Walther PK380 With Laser No. WAP40010 380 ACP
We recently tested guns with factory-fitted lasersights in the February 2013 issue. Here’s an excerpt of that report.
Lasersights on handguns are common today. Scan the used-handgun case at a gun shop, and more than likely you’ll find a rig that the former owner customized with a laser sight. In the new-pistol case, you will also see factory-fitted laser sights on handguns.
We were interested in how factory-fitted lasersights would affect our judgment of three previously tested 380 ACP pistols, the Ruger LCP, SIG’s P238, and Walther’s PK380. The Ruger earned an A- grade in the June 2008, and the SIG notched an A- in the June 2010 issue, and the Walther got a B-, also in the June 2010 issue. The lasered versions of those handguns are the Ruger LCP-LM No. 3718 380 ACP, $443; SIG Sauer’s P238 Tactical Laser No. 238-380-TL 380 ACP, $829; and Walther’s PK380 With Laser No. WAP40010 380 ACP, $489. Would the addition of a laser sight change our mind about the pistol? Would the addition of a laser bulk up a pocket pistol with a gadget? Would the laser be an asset or a detriment to an already fine pistol?
The three pistols spanned the spectrum of action types. The Ruger is a DAO (Double Action Only). The Walther PK380 is a traditional DA/SA (Double Action/Single Action) pistol, where the pistol can be fired DA and subsequently fired SA. The SIG, SA only, was set up like a mini 1911. These pistols are made for close work, so we tested for accuracy at 15 yards with open sights, but were more interested in using the lasers in unconventional shooting positions, much like you might encounter in a real-life confrontation with a bad actor. Our goal with these lasered pocket pistols was to quickly project the red dot on target and punch holes in targets efficiently and effectively.
We used D-1 tombstone-style targets with a 4-inch-diameter X-ring and an A-ring and B-ring at 8 inches and 12 inches, respectively. The rings are visible at close range — about 5 yards, but beyond that and depending on your eye sight, the rings are undetectable.
All three employed red Class IIIa lasers. The warning label was blatantly affixed to each laser. Don’t point the laser beam in eyes, as permanent eye damage can result. (Never mind the damage from a 380 slug.) Laser beams can reflect off certain surfaces like TV screens, mirrors, glass, etc. Make sure you test the laser of an unloaded weapon so you can experience how the laser beam can react. Also note that laser sights should also be removed when cleaning the weapon, as oils and solvents are not good for the laser’s electronics. As in any test, we focused on the major areas of importance with these pistols, such as reliability, concealability, shooter comfort, and accuracy. But because of the lasers, we zeroed in on how the optics affected handling, printing, and other carry issues.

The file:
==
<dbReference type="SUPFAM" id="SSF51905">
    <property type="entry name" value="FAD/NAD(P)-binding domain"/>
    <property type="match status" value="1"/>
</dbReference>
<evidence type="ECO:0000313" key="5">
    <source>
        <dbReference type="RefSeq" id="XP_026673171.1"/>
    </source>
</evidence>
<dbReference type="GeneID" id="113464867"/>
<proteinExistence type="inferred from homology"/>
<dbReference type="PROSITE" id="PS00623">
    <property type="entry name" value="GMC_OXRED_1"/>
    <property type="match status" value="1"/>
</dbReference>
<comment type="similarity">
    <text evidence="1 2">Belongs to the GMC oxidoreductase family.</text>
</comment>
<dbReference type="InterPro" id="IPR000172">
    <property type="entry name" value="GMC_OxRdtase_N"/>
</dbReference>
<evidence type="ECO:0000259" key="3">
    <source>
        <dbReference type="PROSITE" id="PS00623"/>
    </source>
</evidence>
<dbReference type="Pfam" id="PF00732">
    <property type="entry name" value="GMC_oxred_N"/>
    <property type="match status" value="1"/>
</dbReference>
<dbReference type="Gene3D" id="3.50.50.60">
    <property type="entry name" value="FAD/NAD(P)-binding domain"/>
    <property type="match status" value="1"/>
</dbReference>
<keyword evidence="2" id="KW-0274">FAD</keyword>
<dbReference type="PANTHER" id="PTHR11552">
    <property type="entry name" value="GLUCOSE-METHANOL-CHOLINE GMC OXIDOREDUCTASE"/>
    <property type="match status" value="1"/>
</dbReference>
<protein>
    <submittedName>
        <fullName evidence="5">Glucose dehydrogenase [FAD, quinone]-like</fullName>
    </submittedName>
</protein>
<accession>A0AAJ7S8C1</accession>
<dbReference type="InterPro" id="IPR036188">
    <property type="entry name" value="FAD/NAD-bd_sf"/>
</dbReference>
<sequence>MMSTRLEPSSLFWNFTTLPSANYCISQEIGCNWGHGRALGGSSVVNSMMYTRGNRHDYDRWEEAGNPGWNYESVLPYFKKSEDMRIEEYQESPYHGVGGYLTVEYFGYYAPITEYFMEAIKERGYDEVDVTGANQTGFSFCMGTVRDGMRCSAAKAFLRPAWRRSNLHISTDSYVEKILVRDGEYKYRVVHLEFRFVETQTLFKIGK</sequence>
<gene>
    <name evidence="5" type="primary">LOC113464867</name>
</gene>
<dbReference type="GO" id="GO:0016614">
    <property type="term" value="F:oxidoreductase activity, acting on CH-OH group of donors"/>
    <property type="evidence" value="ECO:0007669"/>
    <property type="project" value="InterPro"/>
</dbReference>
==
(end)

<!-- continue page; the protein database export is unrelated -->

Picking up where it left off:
WALTHER PK380 WITH LASER WAP40010 380 ACP, $489
Where the Ruger and P238 were sleek looking, the Walther was aggressive and edgy. The Walther PK380 was much larger than the Ruger and the SIG. Similar to the SIG, it has sharper edges, and the iron sights snagged on pant pockets. The PK380 was definitely a holster pistol, we thought.
Many testers liked shooting the PK380. The grip felt good in the hand, they said. The small finger rest on the magazine floorplate allowed shooters with big hands to comfortably hold the gun. Like the SIG, the Walther’s slide was easy to manipulate, and the slide stayed open on the last shot. The double-action trigger was clean like the Ruger’s, and the single-action pull was not as good as the SIG’s, our testers said. Those unaccustomed to DA/SA triggers at first felt the trigger was malfunctioning, but that is a training hurdle with these types of pistols and is by no means a negative. Shooters with both the Ruger and Walther, because of the DA trigger, were able to aim the red dot and watch the red dot twitch as they followed through with their trigger pulls. In anticipation of the gun firing, some shooters saw the red dot twitch off center, indicating a flinch that needed to be corrected. The recoil was soft with no muzzle flip.
The PK380 was easy for testers to control, and like the other pistols, was fired without the use of iron sights, though in bright light there was the need to have sights to find the red dot. The laser needed to be adjusted to align with the iron sights, and that was accomplished via a small screwdriver supplied by Walther. The laser easily and quickly could be attached and removed from the pistol by pulling down on tabs on either side of the sight and sliding it forward and off the rail.
The laser was turned on via a sliding switch that was hard to reach and manipulate for some shooters. Only right-handed shooters could turn on the laser with their shooting fingers. A nice feature of the Walther was a pair of tiny red lights that faced the user. These lights were lit when the laser was activated and that was comforting to many users who at times, especially in bright light, did not know it the laser was activated.
Our Team Said: The Walther was fun to shoot, and our shooters liked that the laser could be removed and re-attached with no readjusting of the sights. A major downside was that the Walther was bigger than the Ruger and was not as easily concealed.